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It has been reported since January, but with popular hockey rumor blog Kukla’s Korner picking up the story a couple days ago, it has caught fire; Pavel Datsyuk will retire following next season.
Fans have been in denial, shock, and some, like myself, have been preparing for this the past couple seasons. It’s not that I’m arrogant enough to consider myself clairvoyant, it’s that the departure of Datsyuk seems logical on several levels.
I think the first and most obvious reason he’ll retire is his age. People forget Datsyuk was drafted in 1998 and made his debut at age 22 in 2001. Despite his immense skill, he was considered an undersized project, not an instant post-draft call-up. I suppose I can see how most fans could believe he began his Red Wing career at 18 or 19, but he actually launched his career at an older age than most of his caliber (as do most Red Wings prospects).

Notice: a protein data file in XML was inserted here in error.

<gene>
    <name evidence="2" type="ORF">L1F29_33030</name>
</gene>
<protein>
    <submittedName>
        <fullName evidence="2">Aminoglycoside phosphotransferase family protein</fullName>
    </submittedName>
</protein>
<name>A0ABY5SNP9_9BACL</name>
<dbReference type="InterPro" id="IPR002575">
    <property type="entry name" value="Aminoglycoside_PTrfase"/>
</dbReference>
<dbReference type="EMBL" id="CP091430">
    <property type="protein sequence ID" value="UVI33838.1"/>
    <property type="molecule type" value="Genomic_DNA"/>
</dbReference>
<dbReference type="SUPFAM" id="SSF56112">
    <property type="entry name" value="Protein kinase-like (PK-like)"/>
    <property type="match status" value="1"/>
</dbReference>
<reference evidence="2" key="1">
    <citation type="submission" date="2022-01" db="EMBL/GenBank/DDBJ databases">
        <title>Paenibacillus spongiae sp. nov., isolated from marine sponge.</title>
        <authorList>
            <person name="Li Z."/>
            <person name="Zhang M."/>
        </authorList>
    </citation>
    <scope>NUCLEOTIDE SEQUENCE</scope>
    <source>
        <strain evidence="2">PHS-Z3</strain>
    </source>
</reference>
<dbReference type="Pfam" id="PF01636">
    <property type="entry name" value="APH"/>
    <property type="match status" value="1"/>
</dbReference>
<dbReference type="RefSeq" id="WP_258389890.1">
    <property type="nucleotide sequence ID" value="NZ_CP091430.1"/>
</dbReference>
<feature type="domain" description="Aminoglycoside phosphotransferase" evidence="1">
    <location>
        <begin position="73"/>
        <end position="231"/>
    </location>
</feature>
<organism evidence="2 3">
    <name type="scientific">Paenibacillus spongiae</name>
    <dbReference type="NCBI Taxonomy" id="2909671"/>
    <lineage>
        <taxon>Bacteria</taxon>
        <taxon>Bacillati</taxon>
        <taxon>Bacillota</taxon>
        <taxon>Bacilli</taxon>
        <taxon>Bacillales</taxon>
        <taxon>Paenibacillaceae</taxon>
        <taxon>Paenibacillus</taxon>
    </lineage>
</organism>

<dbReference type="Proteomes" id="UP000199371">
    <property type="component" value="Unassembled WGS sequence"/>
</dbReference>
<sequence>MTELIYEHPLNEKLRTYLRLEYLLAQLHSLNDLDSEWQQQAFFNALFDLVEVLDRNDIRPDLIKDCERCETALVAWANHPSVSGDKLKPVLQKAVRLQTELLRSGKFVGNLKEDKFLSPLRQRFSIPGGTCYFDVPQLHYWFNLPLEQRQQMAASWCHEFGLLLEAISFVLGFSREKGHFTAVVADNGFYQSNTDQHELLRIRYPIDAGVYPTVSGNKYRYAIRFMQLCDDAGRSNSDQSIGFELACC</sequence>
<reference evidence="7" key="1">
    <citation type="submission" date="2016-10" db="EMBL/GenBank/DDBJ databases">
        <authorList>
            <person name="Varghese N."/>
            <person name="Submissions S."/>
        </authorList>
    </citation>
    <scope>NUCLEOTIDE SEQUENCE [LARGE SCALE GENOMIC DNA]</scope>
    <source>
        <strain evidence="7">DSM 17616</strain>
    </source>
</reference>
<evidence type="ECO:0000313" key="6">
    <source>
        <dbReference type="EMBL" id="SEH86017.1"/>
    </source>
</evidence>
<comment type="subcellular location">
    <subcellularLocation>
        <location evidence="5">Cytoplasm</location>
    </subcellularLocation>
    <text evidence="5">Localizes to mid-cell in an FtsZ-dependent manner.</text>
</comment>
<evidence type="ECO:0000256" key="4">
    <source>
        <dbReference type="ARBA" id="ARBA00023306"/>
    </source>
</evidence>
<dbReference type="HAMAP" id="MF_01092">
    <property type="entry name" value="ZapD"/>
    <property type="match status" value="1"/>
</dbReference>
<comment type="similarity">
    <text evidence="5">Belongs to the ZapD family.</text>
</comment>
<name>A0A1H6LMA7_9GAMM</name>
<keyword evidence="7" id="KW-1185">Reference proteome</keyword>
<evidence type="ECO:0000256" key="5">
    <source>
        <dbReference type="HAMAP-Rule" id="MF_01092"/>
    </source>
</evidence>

Datsyuk will be 36 at the expiration of the 2014 season. While we’re used to Lidstrom and Yzerman playing into their 40’s (and Chelios into his 50’s), he’s at the end of a contract and we have to remember every athlete is different in their interpretation of their skill. Lidstrom could easily still be playing 20 minutes a night this season, but he has a standard to hold himself to–he has to be at a level to play 25 minutes a night–Datsyuk could be similar is his own standard of greatness.
With age, Datsyuk still shows flashes of stunning brilliance. Hands and intelligence usually stick with elite hockey players, if not improve with age, but speed usually fades. He’s always found that sneaky fifth gear crossing through the neutral zone. If that gear fades, he might not be comfortable enough to continue at an NHL level, even if his other skills over-compensate for what he’s losing.
Datsyuk’s hands appear to not have faded one bit. We were reminded of this as recently as Friday night when he turned Farmington Hills native and son of former Tiger Dan Petry, Jeff Petry, inside out to beat goalie Devin Dubnyk and the Edmonton Oilers in overtime.
But we have to remember the wrist injury that plagued him in 2010-11, the shoulder injury this season, and the foot injury in 2009, hip injury in 2010 and knee injury in 2012 that derailed a trending Hart Trophy-finalist season. He’s missed 47 games from injury the past four seasons. Injuries to his knee and wrist are especially troubling. These injuries began to haunt him once he entered his 30’s, another reminder of Datsyuk’s increasing fragility with age.